We are back, and I can’t believe how much we saw. It will take awhile to blog about everything, so we have decided that daily I will write about the history of the places we saw etc. while Adam will write up Adamisms of the opinions he had of Japan, which I am sure will be entertaining since he spent 3/4 of his time taking pictures of cars.
Upon our arrival into Kansai International, we exchanged our 700,000 Won that we aloted for the trip into Yen and were sad to see it reducd to a measely 45,000 Yen. So, this became our budget. We went to the information center and grabbed a ton of maps and set off to find the train station to Shinshabashi, Osaka. The train ride was rather uneventful, Adam fell asleep and I stared at an older gentleman fanning himself in the next seat. The underground subway dumped us off in this HUGE shopping area called Namba Station. It is where 4 subway lines intersect. A nice security man showed us how to get to our hotel, the Hotel Villa Fontaine. The hotel was beautiful, very tiny, but with a great Japanese toilet. We checked into our room and walked the area for a few hours before grabbing dinner and heading to bed.
Thursday we woke up and hit the train station around 9 am. We headed to Kobe. In Chinese characters, the word Kobe is translated as “god’s door.” Kobe is located 20 miles east of Osaka and is squeezed between the mountains and Osaka Bay. In 1995 Kobe was hit by a giganitic earthquake that killed over 6,000 people. Much of the city was destroyed by a fire as a result of the earthquake.
From thee outside, Kobe appeared very modern and rebuilt. The temples and history were buried within the high rise buildings and modern shopping areas. This city did not seem as populated as Osaka.
In Kobe, we arrived at the Sannomiya-eki station and walked west toward Nankinkachi which is Kobe’s small China Town. Here we had lunch and tried some of the local cuisine. One was a round bread puff about the size of an orange. The bread was fairly thick and had some type of beef inside (yes I had a few bites).
Then we walked south towards the water and saw the Kobe Tower, The Maritime Museum, and the Port of Kobe Earthquake Memorial. They also had a huge area called Harbor Land which was a small amusement park, but we decided to move on in search of some temples.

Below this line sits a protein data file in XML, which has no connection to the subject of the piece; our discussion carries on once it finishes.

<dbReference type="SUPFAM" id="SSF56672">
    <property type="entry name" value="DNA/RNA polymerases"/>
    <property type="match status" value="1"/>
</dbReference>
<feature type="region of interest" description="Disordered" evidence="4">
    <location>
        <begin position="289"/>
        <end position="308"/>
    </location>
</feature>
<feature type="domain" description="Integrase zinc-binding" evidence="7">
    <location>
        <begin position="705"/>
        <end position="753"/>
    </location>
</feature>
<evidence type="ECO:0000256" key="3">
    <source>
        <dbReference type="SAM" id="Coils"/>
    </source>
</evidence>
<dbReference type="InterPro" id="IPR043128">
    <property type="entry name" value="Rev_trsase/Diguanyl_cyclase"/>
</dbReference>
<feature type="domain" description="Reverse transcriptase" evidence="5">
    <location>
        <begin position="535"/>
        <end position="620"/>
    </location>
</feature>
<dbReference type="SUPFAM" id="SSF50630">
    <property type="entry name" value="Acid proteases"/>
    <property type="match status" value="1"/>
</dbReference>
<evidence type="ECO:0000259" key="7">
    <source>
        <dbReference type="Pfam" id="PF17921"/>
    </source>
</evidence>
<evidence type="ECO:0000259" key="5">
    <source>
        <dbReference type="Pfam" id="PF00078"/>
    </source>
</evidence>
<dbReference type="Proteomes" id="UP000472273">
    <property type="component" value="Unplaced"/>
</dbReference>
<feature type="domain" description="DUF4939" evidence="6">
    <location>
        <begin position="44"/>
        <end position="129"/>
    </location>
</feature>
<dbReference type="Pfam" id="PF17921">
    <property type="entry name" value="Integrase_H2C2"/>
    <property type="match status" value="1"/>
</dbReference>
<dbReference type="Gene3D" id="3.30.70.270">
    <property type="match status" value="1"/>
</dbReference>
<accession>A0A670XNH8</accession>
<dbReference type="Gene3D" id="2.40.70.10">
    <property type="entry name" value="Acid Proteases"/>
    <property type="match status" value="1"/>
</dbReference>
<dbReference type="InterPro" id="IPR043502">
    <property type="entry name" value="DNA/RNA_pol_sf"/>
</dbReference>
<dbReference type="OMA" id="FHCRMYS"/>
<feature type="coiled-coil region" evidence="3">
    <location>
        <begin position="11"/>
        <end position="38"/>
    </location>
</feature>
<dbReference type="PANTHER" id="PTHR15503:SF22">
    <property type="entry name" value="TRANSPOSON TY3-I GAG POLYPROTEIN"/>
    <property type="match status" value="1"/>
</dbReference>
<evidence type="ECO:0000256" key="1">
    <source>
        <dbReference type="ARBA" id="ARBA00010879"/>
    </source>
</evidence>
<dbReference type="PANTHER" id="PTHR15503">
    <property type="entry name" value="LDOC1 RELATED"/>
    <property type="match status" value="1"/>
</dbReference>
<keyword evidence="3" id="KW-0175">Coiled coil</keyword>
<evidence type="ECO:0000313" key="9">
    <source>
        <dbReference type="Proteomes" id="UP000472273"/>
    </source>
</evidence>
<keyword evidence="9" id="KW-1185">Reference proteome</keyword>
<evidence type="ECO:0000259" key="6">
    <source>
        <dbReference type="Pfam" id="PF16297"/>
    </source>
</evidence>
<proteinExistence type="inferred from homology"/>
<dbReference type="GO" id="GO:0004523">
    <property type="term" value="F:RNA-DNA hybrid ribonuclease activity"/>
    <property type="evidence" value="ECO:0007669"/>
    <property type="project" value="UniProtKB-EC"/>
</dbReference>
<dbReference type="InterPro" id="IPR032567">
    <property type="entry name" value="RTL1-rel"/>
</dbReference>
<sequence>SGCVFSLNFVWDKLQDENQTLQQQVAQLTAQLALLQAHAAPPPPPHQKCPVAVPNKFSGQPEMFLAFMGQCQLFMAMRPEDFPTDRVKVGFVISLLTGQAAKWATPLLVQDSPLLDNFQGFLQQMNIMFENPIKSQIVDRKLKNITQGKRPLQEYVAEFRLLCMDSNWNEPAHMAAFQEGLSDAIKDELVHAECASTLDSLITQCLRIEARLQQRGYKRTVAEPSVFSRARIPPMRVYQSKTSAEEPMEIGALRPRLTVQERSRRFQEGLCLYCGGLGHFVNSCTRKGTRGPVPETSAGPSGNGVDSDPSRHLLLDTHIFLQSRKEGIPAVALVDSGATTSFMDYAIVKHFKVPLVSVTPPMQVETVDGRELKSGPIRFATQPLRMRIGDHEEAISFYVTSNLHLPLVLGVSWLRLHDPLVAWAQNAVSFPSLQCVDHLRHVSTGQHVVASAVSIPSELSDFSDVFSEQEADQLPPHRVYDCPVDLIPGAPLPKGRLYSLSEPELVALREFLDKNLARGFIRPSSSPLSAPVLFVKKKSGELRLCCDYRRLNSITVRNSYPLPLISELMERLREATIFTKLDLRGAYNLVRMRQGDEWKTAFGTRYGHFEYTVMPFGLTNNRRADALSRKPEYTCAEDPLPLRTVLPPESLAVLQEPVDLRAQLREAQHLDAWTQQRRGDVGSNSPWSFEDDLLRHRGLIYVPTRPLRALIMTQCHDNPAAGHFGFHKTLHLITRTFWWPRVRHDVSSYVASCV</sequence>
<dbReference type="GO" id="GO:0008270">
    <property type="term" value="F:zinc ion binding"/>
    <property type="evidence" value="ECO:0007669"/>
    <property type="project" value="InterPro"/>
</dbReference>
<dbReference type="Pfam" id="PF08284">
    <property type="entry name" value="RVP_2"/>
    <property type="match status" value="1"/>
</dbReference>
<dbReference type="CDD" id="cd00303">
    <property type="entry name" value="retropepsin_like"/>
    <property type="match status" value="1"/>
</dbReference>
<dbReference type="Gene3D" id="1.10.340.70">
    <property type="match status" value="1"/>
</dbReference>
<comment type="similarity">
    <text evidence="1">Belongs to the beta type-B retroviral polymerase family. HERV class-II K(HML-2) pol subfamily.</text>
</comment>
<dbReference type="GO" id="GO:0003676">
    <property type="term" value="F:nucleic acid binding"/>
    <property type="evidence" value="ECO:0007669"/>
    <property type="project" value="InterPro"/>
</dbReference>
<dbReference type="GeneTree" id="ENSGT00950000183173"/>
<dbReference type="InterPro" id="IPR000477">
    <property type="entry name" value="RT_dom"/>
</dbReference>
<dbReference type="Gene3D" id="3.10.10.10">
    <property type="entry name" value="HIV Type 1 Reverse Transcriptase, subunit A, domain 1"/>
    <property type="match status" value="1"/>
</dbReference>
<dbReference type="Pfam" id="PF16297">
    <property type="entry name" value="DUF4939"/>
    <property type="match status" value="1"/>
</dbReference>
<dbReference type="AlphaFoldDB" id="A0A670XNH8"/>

Northwest of Harbor Land was the Minatogawa Shrine. One of the most renowned shrines in Kobe, it also is known as Nanko san (a honorific title of Kusunoki Masashige) among locals. The information packet from the temple says, “The Minatogawa Jinja was founded in 1872 (the 5th year of Meiji) upon the order of Emperor Meiji, dedicating to the spirit of Kusunoki Masashige, who was the most respected warlord during the Northern and Southern Dynasties (1336-1393) for his loyalty to the emperor. Overthrowing the Kamakura Shogunate, Emperor Go-daigo, who tried to establish peace in the country. Kusunoki Masashige was a loyal vassal to the Emperor and greatly contributed to the accomplishment of the Kenmu Restoration, by which Emperor Go-daigo and Kisinoki Masashige fought a fierce battle against him. He was, however, defeated at the field of Minatogawa, he killed himself out of his profound loyalty to Emperor Go-daigo. His spirit of loyalty was highly appreciated by people. There are still many who pay a visit to his graveyard in the precinct of the Minatogawa Jinja even 667 years agter his death.
Then we headed Northeast and found the Kanteibyo Chinese Temple. This temple was very different from the Japanese ones. The major difference was the color. All of the Japanese Temples tend to be white with either orange or dark wood and gold plating for decorations. This temple was decked out with reds, blues and yellows. The Kanteibyo (Guandimiao in Mandarin) is a Chinese-style shrine dedicated to Kanu, a 3rd century Chinese warrior. Chinese residents often visit the shrine to pay for success in business.
Further East was the Sorakuen Japanese Garden. I was so excited to see this garden, most of the gardens in Japan seem to be rock gardens and just very green due to the season. I was hoping this one would be in bloom. When we arrived however, the sign read, Closed on Thursday’s. Who would have thunk it! The garden used to be a part of the residence of Kodera Kenkichi, a former mayor of Kobe, but was opened to the public in 1941.
Then we stumbled upon a random Shinto Shrine on the corner.
Back to the train station to head to Kyoto. Kyoto was a 90 minute ride on the train…Ill write about Kyoto later.
Our Kobe Album – Be sure to check out the Album (either click on the words or the picture below), I thought this may be easier than a slide show (we have so many pictures!)
|Japan – Osaka/Kobe|